Notably, Mr. Hargrove was able to maintain employment when he was sober. [PSR ¶ 81]. He was also married shortly before his incarceration and his wife has demonstrated a commitment to supporting him, as evidence by her involvement in planning for his potential release. [PSR ¶¶ 60-92]; [Dkt. 965 (Def. Suppl. Mem.) at 3]. This positive support system, coupled with electronic location monitoring, and drug and therapeutic treatment reinforced by random drug screenings, are sufficient to protect the public during the short period that Mr. Hargrove would have otherwise been imprisoned.

In conclusion, after considering the factors set forth in section 3553(a) to the extent that they are applicable, and sentence to release him to home confinement.

Conclusion

For the aforementioned reasons a reduction of his sentence to provide compassionate release pursuant to 18 U.S.C.

§ 3582(c)(1)(A).

That provision provides that the Court supervised release with or without conditions that does not exceed the unserved

parenthetical omitted). In accordance with this provision, the Court imposes a term of supervised release commencing from his release from BOP custody through his previously scheduled discharge date, July 4, 2021, at which point the Defendant will begin his five year- term of supervised release imposed at sentencing. The Court imposes the mandatory, the standard, and special conditions of supervised release pronounced at sentencing for this additional term of supervised release. In addition, Defendant shall observe Support Court in New Haven weekly starting the second Wednesday following his release and consider applying to become a Support Court participant. the Court will impose electronic location monitoring as an additional condition of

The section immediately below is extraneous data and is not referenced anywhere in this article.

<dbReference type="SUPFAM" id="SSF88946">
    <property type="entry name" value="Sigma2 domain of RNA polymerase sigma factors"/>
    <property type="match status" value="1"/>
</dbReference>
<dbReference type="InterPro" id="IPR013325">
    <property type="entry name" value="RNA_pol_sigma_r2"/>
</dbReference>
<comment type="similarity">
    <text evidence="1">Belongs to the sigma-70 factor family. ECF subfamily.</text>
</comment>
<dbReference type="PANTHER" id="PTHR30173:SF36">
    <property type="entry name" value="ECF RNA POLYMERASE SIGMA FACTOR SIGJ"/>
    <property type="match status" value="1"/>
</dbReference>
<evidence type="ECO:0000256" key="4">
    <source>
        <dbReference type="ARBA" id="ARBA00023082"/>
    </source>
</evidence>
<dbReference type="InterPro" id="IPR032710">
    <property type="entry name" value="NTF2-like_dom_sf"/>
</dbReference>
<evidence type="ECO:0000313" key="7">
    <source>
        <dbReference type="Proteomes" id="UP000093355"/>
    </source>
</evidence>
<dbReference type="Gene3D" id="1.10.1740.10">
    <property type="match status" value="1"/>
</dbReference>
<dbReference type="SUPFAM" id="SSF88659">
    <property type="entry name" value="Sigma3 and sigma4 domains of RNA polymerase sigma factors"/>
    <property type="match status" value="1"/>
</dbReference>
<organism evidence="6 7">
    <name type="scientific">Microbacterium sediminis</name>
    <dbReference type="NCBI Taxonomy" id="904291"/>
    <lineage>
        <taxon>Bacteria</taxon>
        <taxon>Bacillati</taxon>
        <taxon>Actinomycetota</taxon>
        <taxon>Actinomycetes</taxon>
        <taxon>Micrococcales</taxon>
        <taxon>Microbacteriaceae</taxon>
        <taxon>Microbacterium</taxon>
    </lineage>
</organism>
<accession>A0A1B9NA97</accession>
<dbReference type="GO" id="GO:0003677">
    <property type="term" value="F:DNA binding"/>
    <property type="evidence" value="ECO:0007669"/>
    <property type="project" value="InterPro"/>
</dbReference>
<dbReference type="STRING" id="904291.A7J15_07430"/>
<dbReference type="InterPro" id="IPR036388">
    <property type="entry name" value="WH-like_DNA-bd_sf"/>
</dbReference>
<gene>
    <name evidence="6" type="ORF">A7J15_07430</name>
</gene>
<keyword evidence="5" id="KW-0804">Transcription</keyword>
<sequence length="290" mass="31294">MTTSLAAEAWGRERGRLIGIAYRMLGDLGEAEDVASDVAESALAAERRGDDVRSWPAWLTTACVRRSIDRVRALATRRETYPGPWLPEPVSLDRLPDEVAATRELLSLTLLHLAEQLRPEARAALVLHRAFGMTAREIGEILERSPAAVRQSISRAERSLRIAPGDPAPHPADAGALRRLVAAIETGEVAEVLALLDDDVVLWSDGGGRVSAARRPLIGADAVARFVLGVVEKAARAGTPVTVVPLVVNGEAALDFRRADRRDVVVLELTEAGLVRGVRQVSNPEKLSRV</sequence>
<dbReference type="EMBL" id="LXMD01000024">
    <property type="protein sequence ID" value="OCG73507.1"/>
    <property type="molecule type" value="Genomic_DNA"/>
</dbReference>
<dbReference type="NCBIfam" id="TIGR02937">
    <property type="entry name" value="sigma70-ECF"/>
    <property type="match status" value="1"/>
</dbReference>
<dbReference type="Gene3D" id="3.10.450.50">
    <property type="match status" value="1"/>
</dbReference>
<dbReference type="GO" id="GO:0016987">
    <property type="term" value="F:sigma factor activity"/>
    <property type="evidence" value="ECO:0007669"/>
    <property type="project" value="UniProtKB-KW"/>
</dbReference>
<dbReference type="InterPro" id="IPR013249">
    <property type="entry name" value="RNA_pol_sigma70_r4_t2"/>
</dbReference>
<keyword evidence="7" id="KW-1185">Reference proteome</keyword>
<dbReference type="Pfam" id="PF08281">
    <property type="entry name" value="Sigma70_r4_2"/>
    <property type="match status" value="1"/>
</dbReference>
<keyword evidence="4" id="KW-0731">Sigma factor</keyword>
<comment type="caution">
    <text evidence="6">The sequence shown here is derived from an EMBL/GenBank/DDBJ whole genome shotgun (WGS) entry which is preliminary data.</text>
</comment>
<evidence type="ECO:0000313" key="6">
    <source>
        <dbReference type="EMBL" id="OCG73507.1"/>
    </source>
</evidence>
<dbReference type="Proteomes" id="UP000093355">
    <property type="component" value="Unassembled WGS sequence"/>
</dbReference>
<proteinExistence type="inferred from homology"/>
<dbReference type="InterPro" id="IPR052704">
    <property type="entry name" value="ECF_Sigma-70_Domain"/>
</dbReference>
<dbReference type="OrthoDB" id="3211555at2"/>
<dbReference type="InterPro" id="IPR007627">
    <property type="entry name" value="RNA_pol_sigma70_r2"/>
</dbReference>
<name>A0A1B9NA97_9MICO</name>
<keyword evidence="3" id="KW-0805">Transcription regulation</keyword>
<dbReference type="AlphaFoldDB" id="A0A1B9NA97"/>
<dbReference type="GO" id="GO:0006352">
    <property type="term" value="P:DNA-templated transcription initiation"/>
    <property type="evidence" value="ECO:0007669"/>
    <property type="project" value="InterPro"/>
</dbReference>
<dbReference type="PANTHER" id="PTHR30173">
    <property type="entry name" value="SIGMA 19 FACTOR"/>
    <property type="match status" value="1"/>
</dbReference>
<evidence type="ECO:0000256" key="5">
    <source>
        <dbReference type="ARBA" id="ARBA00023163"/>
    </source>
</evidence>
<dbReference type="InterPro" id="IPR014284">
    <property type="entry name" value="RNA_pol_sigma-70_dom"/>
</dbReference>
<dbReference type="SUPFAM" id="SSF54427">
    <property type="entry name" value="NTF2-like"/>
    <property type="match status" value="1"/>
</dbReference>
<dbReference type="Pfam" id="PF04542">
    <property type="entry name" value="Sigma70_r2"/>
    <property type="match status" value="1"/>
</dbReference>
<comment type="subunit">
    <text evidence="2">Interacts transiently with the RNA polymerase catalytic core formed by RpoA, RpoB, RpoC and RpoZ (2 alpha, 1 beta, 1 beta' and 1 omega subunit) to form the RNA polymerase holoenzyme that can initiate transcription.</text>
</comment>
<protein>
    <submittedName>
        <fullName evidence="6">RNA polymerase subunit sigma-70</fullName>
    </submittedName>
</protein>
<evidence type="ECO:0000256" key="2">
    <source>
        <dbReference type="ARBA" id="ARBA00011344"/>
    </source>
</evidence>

release to run through July 4, 2021. The Defendant will be permitted to leave the premises for medical appointments, including drug rehabilitation, if he informs and gets prior approval from his supervising Probation Officer no later than 72 hours before the scheduled appointment. Mr. Hargrove shall be released by the BOP to the custody of his wife, Lacey Bland Hargrove. Mrs. Hargrove will transport him to Connecticut. Upon Mr.

Office to inform his supervising probation officer of his arrival and to make